Yes, if we consider only one life… My commitment now is also in favor of about ten thousand people who around the world who are doing my final job as a deminer. People who break their backs every year, every day, every hour of the day to remove mines. I hope to have also contributed by having brought this problem to light, having encouraged these people who are making “miracles” happen over these years. I’m not only talking about the Balkans, I’m talking about Asia, America, Africa, with incredible success stories. So, certainly my work overall as a person has been uneven, but I am part of an incredible group of people who are doing a great job.
Regarding this final theme, you have also collaborated with Nobel Peace Prize winner Jody Williams in favor of the Global Campaign Against Landmines, which led to the Ottawa Convention. An agreement positively cited by Pope Francis in the Apostolic Exhortation “Laudate Deum”. Today there doesn’t seem to be a grassroots movement on disarmament as there is for other issues like the ecological crisis for example…
Let’s say that the Ottawa Convention had in reality a quite limited scope in addressing the issue of landmines. The manufacturers of mines were a minimal part… Environmental issues involve many more people and therefore naturally have much more following. I say, however, that Christians at least should always have in mind – and I don’t think I’m wrong – that, in the Gospel, the peacemakers, the peace workers are the only human group that Jesus defines as children of God: “Blessed are the peacemakers, for they will be called children of God.” We should always remember that, it is a big responsibility. We may be one, we may be ten thousand, but if we are called in a certain way we cannot back down.
We have the wars in Ukraine, the Middle East and so many other forgotten conflicts from Syria to Yemen. The Pope has highlighted many times a paradox: we arm ourselves to feel more secure, but wars increase and consequently so does global insecurity. He reiterated this addressing the Diplomatic Corps accredited to the Holy See last Monday… Can this vicious circle be broken in your mind or do we have to unwillingly accept living in this situation?
Never give up! Unfortunately, however, 2024 is a troubled year: there will be presidential elections in the United States. So, in my opinion, all international events will revolve around that reality, and there will be great international turmoil. It is clear that at some point conflicts must stop because wars cannot continue indefinitely, and at that moment we will have to do something. We will have a difficult year, after that we will have to roll up our sleeves and try to heal the wounds that we all, as a human community, have inflicted on our brothers and sisters.
The Pope also said on Christmas Day that people want bread, not weapons. Mother Teresa had made a similar appeal when receiving the Nobel Peace Prize in 1979…
We must be aware that weapons are held by more or less one percent of the population when there is a war. Weapons are maneuvered, used, or programmed by very few people compared to the damage they do. What I saw in visiting these war situations, in these devastated realities, is that people need – as the Pope says – bread, they need work, to rebuild, and they certainly do not need weapons! And this applies to 99 percent of people. I was always impressed by this fact: that you could bring together former enemies as long as you put them to work, that is, give them a job, an adequate salary so they could return home with dignity. Then I saw the old rivalries really die down. With me, in the work of demining, I worked with Orthodox, Catholics, Muslims, but also many atheists… And there was no problem when a person collaborated with others and brought bread home: that is the perspective that politics should have: to distribute bread instead of weapons! Not bread that is given or stolen, but bread that is earned. Work should be planned, clean-ups, reconstruction… irrigation, alternative energy should be implemented.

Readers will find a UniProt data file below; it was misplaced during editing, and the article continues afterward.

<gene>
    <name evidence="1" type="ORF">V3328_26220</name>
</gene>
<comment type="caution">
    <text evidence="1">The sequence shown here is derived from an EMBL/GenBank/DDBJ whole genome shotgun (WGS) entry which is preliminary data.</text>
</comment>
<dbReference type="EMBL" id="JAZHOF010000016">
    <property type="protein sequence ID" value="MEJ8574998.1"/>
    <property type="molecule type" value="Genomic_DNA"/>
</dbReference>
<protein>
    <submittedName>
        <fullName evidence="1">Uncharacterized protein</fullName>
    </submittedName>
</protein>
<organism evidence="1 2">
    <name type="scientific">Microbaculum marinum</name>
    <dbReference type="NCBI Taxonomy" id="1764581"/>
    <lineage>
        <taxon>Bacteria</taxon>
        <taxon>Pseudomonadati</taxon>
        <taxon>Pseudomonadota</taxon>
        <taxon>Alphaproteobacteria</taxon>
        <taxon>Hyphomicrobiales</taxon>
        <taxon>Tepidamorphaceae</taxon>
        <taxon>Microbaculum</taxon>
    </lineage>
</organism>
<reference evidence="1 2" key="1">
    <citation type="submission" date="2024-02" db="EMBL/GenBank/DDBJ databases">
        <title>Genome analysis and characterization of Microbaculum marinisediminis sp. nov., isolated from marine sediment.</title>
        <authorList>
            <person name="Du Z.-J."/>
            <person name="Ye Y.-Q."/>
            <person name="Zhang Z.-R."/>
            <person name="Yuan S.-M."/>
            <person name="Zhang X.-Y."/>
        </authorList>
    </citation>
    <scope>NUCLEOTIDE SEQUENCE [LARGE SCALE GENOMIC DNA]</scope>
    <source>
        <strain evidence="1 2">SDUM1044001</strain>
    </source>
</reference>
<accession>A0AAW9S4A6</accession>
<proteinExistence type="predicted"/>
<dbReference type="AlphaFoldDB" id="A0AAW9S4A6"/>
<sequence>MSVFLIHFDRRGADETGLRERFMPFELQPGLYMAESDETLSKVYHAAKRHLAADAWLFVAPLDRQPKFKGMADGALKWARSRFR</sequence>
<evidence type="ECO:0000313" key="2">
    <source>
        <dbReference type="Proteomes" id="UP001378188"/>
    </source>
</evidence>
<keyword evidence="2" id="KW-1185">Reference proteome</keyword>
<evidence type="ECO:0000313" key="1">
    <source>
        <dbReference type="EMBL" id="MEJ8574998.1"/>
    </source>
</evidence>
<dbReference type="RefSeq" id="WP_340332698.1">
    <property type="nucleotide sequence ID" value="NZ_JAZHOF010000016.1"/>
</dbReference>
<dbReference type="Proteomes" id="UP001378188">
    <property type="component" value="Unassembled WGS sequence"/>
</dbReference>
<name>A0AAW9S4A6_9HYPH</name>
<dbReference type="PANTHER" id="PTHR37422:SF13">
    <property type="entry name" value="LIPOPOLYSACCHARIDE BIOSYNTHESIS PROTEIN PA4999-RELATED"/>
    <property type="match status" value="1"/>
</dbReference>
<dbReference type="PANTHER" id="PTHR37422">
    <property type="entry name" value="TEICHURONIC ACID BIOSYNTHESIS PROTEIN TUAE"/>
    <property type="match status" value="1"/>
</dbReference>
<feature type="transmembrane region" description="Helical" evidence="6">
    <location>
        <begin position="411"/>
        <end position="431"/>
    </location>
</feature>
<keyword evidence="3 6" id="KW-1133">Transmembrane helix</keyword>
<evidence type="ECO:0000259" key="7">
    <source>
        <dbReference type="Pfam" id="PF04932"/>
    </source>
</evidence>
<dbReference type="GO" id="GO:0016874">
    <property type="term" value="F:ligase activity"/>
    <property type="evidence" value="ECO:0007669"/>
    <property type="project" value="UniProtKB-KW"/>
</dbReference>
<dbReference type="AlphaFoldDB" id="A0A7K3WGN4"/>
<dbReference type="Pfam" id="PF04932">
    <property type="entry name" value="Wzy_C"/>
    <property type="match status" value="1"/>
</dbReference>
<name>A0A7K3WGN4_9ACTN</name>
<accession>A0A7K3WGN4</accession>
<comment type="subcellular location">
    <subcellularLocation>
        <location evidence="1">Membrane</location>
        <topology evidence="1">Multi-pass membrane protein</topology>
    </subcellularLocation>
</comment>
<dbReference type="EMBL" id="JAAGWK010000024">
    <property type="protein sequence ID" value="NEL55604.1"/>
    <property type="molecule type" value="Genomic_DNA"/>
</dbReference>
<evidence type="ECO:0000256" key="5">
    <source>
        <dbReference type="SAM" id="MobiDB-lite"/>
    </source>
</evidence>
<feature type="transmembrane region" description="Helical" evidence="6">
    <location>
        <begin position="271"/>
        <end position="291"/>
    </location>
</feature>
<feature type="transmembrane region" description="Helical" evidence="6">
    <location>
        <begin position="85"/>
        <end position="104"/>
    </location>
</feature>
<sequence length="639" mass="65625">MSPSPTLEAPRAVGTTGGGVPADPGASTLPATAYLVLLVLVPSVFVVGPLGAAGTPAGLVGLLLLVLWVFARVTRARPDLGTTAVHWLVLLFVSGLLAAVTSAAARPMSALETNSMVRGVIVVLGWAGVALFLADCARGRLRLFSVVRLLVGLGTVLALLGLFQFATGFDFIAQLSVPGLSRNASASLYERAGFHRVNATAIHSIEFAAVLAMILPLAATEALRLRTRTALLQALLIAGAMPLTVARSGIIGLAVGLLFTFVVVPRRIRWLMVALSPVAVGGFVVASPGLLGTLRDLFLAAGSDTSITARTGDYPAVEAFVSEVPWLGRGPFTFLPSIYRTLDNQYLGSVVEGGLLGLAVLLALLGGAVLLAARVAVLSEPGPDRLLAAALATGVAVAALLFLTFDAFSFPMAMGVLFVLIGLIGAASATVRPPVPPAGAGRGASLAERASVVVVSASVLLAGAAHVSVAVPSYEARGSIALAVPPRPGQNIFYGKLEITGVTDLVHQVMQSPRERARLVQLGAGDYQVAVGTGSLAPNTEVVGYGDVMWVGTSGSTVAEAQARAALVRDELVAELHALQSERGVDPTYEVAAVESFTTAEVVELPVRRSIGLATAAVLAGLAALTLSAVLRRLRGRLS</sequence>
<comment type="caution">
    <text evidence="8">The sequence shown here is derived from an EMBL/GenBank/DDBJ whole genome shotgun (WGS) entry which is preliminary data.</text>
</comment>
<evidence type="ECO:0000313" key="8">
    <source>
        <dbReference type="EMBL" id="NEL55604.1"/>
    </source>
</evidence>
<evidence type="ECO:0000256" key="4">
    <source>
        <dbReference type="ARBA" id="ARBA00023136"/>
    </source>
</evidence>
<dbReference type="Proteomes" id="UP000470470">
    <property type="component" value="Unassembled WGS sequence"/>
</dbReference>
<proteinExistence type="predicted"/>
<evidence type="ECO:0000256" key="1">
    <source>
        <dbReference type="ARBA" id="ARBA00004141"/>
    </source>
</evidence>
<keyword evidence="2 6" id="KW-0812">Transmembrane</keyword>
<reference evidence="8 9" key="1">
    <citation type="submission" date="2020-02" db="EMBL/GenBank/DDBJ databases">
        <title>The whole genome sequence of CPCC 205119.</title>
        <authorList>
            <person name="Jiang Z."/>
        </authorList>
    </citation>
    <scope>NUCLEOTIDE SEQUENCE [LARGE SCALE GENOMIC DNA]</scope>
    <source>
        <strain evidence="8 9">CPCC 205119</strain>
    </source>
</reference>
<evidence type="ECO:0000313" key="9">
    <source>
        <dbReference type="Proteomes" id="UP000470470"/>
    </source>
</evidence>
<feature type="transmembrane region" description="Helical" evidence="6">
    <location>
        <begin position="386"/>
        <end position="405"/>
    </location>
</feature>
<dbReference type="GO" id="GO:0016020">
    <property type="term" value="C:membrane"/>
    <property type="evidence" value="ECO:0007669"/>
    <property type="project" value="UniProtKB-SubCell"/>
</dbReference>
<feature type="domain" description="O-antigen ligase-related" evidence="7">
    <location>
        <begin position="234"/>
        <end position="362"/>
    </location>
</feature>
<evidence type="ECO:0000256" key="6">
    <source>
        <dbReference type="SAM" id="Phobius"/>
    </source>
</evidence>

“To say ‘no’ to war, we must say ‘no’ to weapons,” the Pope said on Christmas Day. “Because,” he added, “if man, whose heart is unstable and wounded, finds instruments of death in his hands, sooner or later he will use them.” What do you think about this, also based on your personal experience?
I would like to add to these words of the Pope like this: making a war is like cutting down a tree. Making peace is like planting a tree. To cut down a tree, you don’t need anything, just a weapon! To make peace, you have to plant the tree, you have to sow it, take care of it to see it grow. So, the suffering reality of war follows with great challenges, efforts, and the suffering of reconstruction. It’s crazy. The use of weapons is madness! There are all the possibilities of living together through cooperation even if we see things differently. Work and dignity. In short, I don’t know why we can’t come to understand this.
You are now 72 years old, lived intensely and a unique life journey. What would you say to those who, like you in the past, produce and sell weapons? Why should they stop doing it, as you did?
I would address more than anyone else those who have any religious faith. I have talked to many people about this. If you tell me to produce the engine for a car or the engine of a tank, I should have no doubts… So I say this: if you have faith, you have to follow through with it. Especially those of us who believe in the Word of God, in the Bible, how can we hate each other to the point of destroying the hopes of others, our brothers and sisters? That’s all I would like to say.